Innovation Tower, Hong Kong Polytechnic University, Hong Kong. Credit: Shui On Construction Company Limited

+ The legal profession should not be permitted to dictate the direction of the construction industry when it comes to building information modelling (BIM).

The legal profession should not be permitted to dictate the direction of the construction industry when it comes to building information modelling (BIM).

Lawyers tend to be a traditional bunch who take a certain amount of persuasion to deviate from well-trodden paths. It is time for them to start enabling BIM instead of blocking it.

My master’s thesis considered the role of BIM in engendering a more collaborative approach in the industry. Through my research, I found that the focus of law firms’ literature tended to be on highlighting problems for organisations to consider rather than outlining the benefits that BIM brings to projects. 

Yet achieving Level 2 BIM on projects should not involve a great step change in contractual approach from a non-BIM project. Of course, there are some differences such as the requirement for a protocol and BIM execution plan. But employing best practice for project management should stand parties in good stead for their BIM projects.  

There is also no reason why BIM should change the approach to intellectual property rights. Yes, it means licenses will be required for software and third parties’ documents. However, this is no different from the standard position. Again, applying best practice principles should be the first step. As with non-BIM projects, this will probably lead to negotiations over who retains what rights. This is normal. 

Instead of sparking fear about potential problems, the focus should be on educating ourselves and others in the industry. For Level 2 BIM there is no need for a major overhaul of contracts. Where new documents are required, standard forms have been drafted such as the Construction Industry Council BIM Protocol, use of which Arup promotes on its projects.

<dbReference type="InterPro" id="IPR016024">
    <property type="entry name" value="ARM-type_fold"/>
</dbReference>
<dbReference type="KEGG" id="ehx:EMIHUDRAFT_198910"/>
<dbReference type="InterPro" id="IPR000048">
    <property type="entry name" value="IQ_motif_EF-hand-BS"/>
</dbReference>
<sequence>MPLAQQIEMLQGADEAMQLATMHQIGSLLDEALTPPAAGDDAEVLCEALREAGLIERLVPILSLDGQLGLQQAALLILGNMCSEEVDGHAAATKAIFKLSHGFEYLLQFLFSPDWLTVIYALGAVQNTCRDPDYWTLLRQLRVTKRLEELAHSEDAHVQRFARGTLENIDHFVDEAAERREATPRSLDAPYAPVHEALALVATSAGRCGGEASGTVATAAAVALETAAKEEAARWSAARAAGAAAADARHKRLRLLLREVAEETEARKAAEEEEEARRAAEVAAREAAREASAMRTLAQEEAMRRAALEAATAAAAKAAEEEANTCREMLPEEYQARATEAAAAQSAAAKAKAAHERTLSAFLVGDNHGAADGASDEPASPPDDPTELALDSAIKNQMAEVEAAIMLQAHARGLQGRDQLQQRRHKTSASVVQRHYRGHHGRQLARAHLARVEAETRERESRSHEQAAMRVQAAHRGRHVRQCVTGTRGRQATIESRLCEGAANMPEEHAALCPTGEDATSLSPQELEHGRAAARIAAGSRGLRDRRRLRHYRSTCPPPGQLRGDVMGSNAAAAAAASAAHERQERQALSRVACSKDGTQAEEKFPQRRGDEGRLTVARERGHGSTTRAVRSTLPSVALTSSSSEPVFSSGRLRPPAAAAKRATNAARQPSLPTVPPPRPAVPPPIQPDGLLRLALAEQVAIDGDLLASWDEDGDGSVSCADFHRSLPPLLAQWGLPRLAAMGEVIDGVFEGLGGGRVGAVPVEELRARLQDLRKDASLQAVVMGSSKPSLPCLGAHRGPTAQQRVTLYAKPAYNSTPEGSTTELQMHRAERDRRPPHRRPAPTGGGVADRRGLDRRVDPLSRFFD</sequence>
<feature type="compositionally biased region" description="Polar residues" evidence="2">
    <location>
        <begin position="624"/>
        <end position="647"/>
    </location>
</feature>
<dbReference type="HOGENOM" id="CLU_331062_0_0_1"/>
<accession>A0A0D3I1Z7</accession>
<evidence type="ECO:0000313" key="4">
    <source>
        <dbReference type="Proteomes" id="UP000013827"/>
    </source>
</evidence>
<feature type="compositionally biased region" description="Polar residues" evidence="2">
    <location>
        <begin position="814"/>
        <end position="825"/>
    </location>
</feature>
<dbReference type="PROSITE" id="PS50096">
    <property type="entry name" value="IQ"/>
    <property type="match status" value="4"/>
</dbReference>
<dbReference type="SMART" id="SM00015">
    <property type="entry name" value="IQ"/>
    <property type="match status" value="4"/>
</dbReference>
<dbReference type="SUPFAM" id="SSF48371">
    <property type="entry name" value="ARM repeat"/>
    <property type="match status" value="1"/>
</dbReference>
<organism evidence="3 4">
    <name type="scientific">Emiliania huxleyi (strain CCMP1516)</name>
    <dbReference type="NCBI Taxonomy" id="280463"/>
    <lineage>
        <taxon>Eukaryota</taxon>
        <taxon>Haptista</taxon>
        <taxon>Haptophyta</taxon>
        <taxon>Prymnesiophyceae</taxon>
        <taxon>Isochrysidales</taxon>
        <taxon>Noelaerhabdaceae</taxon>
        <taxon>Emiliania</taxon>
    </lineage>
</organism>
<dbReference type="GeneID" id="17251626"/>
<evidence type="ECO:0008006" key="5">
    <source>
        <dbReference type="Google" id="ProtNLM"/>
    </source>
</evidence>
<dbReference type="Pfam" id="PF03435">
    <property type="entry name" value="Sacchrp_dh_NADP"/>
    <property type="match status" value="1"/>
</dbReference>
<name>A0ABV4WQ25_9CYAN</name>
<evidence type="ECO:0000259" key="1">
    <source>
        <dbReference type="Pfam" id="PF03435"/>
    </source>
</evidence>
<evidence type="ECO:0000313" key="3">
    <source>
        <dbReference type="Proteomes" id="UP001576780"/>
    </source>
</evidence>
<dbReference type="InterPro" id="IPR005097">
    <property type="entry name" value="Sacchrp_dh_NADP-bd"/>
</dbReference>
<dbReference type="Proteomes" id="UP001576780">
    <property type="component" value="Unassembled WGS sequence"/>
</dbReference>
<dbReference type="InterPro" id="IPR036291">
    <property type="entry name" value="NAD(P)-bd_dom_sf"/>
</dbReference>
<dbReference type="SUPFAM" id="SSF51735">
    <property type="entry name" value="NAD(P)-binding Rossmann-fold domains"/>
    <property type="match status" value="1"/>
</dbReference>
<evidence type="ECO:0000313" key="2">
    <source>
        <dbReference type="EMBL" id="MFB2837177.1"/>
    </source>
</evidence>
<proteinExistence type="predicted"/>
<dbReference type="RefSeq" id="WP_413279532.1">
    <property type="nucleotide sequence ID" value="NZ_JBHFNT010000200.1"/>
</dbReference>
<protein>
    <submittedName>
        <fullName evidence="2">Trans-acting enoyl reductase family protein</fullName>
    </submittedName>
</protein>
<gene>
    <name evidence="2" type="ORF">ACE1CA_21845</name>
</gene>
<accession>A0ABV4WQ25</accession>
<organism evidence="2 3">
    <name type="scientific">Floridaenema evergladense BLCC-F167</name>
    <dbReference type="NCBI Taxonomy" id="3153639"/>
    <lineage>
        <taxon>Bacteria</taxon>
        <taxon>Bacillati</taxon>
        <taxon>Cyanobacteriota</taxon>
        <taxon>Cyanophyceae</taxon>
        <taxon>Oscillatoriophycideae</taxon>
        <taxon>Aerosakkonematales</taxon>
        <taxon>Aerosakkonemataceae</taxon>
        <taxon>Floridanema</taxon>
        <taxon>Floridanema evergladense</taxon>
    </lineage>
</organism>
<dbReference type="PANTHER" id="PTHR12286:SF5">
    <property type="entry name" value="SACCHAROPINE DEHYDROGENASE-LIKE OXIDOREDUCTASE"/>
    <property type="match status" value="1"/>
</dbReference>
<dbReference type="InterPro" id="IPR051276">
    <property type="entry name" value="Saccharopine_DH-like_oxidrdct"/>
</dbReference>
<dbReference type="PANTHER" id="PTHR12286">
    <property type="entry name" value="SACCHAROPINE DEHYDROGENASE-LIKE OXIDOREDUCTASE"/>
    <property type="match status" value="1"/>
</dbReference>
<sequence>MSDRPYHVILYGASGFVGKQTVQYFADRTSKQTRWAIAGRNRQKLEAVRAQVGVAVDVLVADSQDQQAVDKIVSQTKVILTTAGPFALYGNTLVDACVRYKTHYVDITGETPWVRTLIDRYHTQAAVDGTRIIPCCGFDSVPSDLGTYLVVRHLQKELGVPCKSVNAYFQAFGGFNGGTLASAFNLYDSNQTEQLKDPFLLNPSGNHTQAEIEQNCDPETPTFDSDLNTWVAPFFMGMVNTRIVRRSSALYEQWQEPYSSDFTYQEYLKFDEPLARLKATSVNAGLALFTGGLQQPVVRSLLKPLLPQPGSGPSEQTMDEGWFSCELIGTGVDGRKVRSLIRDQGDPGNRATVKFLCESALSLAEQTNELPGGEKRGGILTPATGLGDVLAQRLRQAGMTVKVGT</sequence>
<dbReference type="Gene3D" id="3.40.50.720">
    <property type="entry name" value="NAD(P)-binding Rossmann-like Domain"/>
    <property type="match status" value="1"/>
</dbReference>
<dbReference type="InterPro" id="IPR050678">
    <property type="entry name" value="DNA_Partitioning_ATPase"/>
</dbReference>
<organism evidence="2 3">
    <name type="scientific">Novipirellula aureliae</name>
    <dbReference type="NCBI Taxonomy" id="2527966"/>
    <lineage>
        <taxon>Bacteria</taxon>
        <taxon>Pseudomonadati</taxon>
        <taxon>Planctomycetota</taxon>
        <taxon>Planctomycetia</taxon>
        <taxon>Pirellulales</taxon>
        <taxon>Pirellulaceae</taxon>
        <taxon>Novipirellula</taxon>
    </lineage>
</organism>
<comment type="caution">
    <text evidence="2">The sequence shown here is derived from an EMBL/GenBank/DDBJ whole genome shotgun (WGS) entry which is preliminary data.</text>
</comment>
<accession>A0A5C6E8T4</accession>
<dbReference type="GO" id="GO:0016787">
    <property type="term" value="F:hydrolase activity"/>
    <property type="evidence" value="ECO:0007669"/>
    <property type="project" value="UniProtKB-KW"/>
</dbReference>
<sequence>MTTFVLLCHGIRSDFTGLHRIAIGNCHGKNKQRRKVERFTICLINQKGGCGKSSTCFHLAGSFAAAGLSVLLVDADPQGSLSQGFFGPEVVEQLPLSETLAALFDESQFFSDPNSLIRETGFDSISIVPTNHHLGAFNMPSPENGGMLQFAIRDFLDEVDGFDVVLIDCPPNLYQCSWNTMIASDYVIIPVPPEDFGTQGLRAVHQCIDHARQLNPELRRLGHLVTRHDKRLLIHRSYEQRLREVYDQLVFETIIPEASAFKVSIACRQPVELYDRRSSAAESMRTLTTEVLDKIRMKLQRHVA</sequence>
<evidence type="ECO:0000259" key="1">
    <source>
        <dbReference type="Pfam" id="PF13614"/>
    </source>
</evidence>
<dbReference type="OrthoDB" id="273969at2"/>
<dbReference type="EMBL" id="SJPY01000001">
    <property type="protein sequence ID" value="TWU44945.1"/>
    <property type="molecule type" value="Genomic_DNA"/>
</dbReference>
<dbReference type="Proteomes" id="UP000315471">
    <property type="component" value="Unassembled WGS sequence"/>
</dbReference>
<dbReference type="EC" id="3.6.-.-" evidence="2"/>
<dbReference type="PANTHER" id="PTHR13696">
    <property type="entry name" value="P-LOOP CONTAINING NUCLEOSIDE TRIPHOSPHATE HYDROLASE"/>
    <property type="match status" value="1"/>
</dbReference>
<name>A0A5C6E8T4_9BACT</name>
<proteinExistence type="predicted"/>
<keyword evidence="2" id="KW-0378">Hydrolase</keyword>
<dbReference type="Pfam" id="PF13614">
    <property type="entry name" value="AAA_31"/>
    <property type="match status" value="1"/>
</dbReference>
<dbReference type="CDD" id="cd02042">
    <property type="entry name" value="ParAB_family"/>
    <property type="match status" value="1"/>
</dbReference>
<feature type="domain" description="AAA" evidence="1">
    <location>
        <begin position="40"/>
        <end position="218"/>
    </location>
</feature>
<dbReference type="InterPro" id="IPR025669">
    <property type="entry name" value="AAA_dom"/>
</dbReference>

Whilst I strongly advocate involving lawyers in the process, this should be as an equal and enabling force – not as a blocking mechanism that demands a higher level of respect than other roles in the team. If the legal profession cannot find ways to foster the use of BIM we may rightly find that we become a superfluous cost. We need to stay relevant to the process. 

Of course, as we approach 2016 and Level 3 BIM, consideration will need to be given to areas that have previously been settled from a contractual perspective, especially in respect of insurance and the relationships between team members. Organisations in the UK industry will be addressing this over the next few months. 

Successfully implementing Level 3 BIM will require a collaborative approach adopted by all members of the industry, including the legal profession. This is how we will achieve the creative contractual solutions required to ensure BIM develops smoothly and that everyone benefits from the advantages it offers.